|Please note: This documentation is very dated and should be treated as an old draft. Among the major updates as of 8/2005 are a jump from version .6 to .8, the renaming of staging to launcher.|
Table of Contents
The class Facility does not specify the interface of the Component that can be bound to it. Rather, it is simply a "marker" that Components can be bound to. Its role is binding a concrete Component, and providing access to it.
Facilities must be stored in the Pyre Inventory, as they use special features of the inventory to automatically bind components, and rely on support architecture to allow the user to override the default component to be bound.
Facilities can specify the default component to be bound to them. However, the client of a facility can override this default with another when they add one to their inventory. Further, the user can override that default from the top level of their script, the input file, or the command line, giving total flexibility.
Facilities are a design pattern that enables the assembly of application components at run-time under user control. They are also named abstract application requirements. Components are named engines that satisfy the requirements. Clients or application classes that register that they need a particular service through a Facility can then interact with it according to the interface defined by the base of the Component's hierarchy matching that facility, considered an improvement of the Dependency Injection pattern. As with the Abstract Factory Pattern, this pattern of facilities and components promotes flexibility and reusability. Changing the actual component a client class uses doesn't require changing lots of C classes. You never need to hard wire the creation of a particular Component, you merely specify the abstract interface you expect through a Facility. All you have to do is pass in a different component name through the command line or XML, and you can override the actual component used.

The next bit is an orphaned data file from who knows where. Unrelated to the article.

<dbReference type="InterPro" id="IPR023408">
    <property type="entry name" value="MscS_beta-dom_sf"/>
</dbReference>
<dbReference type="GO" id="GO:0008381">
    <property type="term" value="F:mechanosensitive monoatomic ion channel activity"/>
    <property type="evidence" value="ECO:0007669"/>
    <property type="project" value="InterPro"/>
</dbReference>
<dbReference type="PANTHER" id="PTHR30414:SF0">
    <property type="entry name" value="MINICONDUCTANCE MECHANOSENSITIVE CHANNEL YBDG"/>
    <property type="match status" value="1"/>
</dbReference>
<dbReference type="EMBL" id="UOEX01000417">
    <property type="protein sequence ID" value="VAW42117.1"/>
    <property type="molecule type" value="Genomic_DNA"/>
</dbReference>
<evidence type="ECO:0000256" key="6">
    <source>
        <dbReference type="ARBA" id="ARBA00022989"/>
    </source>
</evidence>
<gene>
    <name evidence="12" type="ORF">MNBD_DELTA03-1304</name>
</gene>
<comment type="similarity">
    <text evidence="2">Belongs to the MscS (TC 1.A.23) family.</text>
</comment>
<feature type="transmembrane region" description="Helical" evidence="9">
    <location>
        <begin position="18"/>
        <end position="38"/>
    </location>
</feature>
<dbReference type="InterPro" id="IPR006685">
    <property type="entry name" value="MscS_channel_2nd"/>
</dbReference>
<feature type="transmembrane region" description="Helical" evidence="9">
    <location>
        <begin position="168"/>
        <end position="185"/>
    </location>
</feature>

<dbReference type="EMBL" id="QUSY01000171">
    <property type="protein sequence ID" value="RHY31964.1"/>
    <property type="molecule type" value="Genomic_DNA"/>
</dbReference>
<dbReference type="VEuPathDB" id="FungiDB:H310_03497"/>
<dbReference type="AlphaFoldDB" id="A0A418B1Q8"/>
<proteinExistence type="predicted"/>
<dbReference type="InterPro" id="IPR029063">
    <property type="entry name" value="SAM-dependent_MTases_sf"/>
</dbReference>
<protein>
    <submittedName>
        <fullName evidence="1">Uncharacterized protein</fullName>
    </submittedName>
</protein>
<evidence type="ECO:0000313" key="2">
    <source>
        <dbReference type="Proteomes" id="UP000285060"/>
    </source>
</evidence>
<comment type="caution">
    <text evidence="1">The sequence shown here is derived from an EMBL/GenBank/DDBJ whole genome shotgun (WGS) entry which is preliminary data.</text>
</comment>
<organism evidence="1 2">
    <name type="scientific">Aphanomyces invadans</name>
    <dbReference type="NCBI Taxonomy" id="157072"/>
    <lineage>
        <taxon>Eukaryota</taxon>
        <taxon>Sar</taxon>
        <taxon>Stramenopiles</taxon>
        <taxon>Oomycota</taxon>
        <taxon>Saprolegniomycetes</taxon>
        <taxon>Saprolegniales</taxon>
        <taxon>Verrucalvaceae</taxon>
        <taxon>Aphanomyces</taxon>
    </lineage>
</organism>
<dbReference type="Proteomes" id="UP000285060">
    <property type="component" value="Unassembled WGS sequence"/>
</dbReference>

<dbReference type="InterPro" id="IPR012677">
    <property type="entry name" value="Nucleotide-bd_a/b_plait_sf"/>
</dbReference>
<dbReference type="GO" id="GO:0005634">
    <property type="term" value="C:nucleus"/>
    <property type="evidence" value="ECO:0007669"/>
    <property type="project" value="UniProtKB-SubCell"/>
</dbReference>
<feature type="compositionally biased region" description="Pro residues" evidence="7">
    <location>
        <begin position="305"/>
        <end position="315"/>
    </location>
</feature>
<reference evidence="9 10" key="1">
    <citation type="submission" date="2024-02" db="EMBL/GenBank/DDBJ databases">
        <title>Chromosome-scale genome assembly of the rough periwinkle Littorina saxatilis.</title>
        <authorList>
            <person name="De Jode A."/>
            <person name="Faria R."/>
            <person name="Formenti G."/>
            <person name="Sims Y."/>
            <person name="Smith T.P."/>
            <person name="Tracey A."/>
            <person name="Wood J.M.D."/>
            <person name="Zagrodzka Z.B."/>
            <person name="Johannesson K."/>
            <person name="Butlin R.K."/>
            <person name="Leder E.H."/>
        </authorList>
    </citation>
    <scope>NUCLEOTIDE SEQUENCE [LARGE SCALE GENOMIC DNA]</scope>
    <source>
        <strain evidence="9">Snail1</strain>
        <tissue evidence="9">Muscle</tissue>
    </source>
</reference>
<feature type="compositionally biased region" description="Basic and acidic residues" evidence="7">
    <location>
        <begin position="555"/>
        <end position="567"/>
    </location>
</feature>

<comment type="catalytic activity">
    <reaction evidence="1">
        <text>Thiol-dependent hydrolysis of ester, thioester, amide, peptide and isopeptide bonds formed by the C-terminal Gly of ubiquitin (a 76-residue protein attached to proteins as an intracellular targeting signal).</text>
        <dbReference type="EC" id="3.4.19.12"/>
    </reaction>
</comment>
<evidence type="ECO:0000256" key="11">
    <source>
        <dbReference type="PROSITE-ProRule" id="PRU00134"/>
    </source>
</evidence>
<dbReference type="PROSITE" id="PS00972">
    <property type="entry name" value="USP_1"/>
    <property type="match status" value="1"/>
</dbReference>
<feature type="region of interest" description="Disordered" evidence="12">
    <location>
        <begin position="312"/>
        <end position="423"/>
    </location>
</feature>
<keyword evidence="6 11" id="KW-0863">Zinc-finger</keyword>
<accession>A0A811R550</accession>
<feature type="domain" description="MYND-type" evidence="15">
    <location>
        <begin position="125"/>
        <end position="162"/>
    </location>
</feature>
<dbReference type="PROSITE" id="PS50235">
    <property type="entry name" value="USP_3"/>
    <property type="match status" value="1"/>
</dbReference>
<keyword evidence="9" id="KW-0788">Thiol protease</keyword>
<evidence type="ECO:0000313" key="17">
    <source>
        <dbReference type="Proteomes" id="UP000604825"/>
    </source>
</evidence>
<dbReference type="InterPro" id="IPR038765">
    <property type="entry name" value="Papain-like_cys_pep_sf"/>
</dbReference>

The real power of facilities is in the way they bind components given the name of the component. When a client first accesses a facility, the facility looks up its current component name, and transparently locates that component, and binds that it to itself. Thereafter, the user can access the features of the component through the facility name in their inventory.
This is done using a Facility's binder object. Different binders exist, but the default (and most widely used) type of binder is a script binder. Script binders do the following:
So for this process to work:
Facility offers dynamic control. The application script author provides a specification of application facilities as part of the Application definition and a component to be used as the default. The user can construct scripts that create alternative components that comply with the interface. The end user can configure the properties of the component and select which component is to be bound to a given facility.
The Facility system uses some of the bells and whistles of Python. An examination of the facility.Facility, facility.ScriptBinder and inventory.Trait classes are the ones to check out. It all relies on the special _set_ and _get_ methods in Python, and the Inventory being a class contained by the client component.